My chest and back are building to the point where they’re making my arms look small. Is it possible for my arms to play catch-up without slowing the growth of my chest and back?
I had that same experience. My chest was so full and my back and shoulders so wide that my arms, even though they were growing, seemed small in comparison. I was stunned, because I’d been blasting my biceps with heavy weight and tons of sets — until my arms dangled limp and lifeless at the end of my workouts.
Funny thing is that while my triceps were in fine fettle from the ancillary work they got from the pushing movements in my shoulder and chest workouts, my biceps felt no different the next day. It was as if I hadn’t worked them the previous day. Moreover, they lacked the vascularity and the hard, spherical peak I expected. The problem was simple: I wasn’t pumping enough blood into every crevice.
To reach that level of fullness, I used a combination of techniques rather than one simple redundant workout. Here’s what I did.
- I trained biceps every third day.
- I alternated two different workouts: a giant-set routine and a more standard straight-set routine.
- I varied my range of motion for alternate workouts, using partial movements performed very slowly with intense concentration one time, then full-range explosive movements the next, with cheat reps for the final set. Whatever part of the biceps one technique didn’t pump to capacity, the other technique would.
- Within each workout, the reps varied. My first exercise was dedicated to power and size, so I used very heavy, explosive movements, even cheat or body leverage motions on the final set, for six to eight reps. To maximize the pump, I followed with exercises that isolated the biceps more directly, performing sets of 10-12 reps. In either case, I concentrated on making my bis take full responsibility for the movement — that was where I wanted to feel the pain, the pump, the searing burn, all the way from the bottom of the biceps belly to the very top of its peak, as if it were an exploding volcano.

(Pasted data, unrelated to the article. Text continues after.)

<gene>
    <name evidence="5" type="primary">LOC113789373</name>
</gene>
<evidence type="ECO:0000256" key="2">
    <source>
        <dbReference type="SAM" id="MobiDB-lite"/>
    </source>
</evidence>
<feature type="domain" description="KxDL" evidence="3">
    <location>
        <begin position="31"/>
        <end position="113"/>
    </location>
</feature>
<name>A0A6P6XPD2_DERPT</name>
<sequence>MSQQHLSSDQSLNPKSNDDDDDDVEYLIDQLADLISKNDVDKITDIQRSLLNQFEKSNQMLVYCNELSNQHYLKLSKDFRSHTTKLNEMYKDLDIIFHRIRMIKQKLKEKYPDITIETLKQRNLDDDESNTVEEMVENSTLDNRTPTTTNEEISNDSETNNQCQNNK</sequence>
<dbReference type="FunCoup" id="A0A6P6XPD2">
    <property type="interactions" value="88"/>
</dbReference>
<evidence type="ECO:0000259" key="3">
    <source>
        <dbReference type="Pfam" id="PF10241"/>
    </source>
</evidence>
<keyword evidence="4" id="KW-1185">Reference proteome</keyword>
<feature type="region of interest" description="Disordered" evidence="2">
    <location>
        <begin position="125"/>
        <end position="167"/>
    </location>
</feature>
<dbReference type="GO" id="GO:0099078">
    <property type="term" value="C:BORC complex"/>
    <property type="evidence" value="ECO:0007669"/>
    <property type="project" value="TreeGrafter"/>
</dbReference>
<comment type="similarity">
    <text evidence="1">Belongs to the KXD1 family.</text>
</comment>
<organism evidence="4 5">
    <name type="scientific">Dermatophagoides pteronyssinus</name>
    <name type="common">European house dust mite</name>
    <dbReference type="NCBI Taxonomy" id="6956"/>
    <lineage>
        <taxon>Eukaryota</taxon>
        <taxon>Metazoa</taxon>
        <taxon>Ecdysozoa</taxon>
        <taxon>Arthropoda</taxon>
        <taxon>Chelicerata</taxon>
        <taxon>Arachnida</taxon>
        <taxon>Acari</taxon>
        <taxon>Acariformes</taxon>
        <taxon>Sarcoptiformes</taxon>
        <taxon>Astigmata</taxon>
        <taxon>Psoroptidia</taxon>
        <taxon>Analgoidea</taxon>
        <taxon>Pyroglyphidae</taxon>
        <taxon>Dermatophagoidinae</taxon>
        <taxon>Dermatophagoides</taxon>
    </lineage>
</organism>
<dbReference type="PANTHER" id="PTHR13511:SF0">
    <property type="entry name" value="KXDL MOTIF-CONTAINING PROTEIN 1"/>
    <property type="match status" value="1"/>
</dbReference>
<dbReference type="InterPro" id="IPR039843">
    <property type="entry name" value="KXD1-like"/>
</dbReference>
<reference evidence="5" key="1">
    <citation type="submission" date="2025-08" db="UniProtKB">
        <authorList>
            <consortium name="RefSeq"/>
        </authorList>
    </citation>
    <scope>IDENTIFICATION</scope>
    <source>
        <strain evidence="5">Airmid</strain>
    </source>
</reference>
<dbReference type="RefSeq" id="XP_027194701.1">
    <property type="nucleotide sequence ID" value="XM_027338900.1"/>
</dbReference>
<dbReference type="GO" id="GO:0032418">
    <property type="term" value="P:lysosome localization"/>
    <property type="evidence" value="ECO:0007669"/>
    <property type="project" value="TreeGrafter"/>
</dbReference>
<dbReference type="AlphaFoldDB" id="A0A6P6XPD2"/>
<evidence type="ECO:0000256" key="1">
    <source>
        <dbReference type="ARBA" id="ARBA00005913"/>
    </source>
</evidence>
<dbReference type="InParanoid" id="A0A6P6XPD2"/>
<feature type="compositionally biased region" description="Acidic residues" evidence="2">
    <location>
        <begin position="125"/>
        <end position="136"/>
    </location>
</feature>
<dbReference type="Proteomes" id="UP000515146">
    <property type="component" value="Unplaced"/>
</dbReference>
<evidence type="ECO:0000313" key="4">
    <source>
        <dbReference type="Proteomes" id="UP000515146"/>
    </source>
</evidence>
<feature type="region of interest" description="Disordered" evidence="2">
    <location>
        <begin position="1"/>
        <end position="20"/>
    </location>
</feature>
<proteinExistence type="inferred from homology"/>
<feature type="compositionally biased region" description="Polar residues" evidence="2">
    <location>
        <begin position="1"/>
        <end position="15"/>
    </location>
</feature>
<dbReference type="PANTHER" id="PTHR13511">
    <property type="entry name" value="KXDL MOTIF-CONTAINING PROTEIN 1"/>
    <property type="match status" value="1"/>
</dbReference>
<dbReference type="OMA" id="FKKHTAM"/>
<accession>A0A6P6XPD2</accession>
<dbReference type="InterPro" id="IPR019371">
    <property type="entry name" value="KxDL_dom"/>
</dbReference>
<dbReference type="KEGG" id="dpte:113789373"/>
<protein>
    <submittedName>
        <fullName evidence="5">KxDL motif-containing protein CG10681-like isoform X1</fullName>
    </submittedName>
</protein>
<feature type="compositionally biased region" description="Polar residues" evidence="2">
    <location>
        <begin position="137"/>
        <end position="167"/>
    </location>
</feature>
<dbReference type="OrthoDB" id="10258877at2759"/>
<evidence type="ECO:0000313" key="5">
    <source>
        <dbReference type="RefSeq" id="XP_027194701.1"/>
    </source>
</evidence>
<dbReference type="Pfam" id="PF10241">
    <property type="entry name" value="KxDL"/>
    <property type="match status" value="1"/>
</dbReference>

In both workouts, my first exercise was the old fashioned and very reliable standing barbell curl. No other exercise hits as much of the biceps muscle group, nor is as fatiguing. I didn’t scrimp on sets, usually doing at least five. Only rarely would I stop at four, and that was only if I had the best pump of my life at that point.
The remaining exercises were for higher reps, usually 10-12, with focus and intense control. Preacher curls followed by concentration curls were my favorites. In both of these exercises, I used a steady, rhythmic movement for the first three or four sets, emphasizing the pumping action, but for the final one or two sets, I applied negative reps, resisting hard, or I asked for a spot for some forced reps.
This catch-up program is no picnic. You’ll work harder than ever, but, oh, how you’ll love the results. - FLEX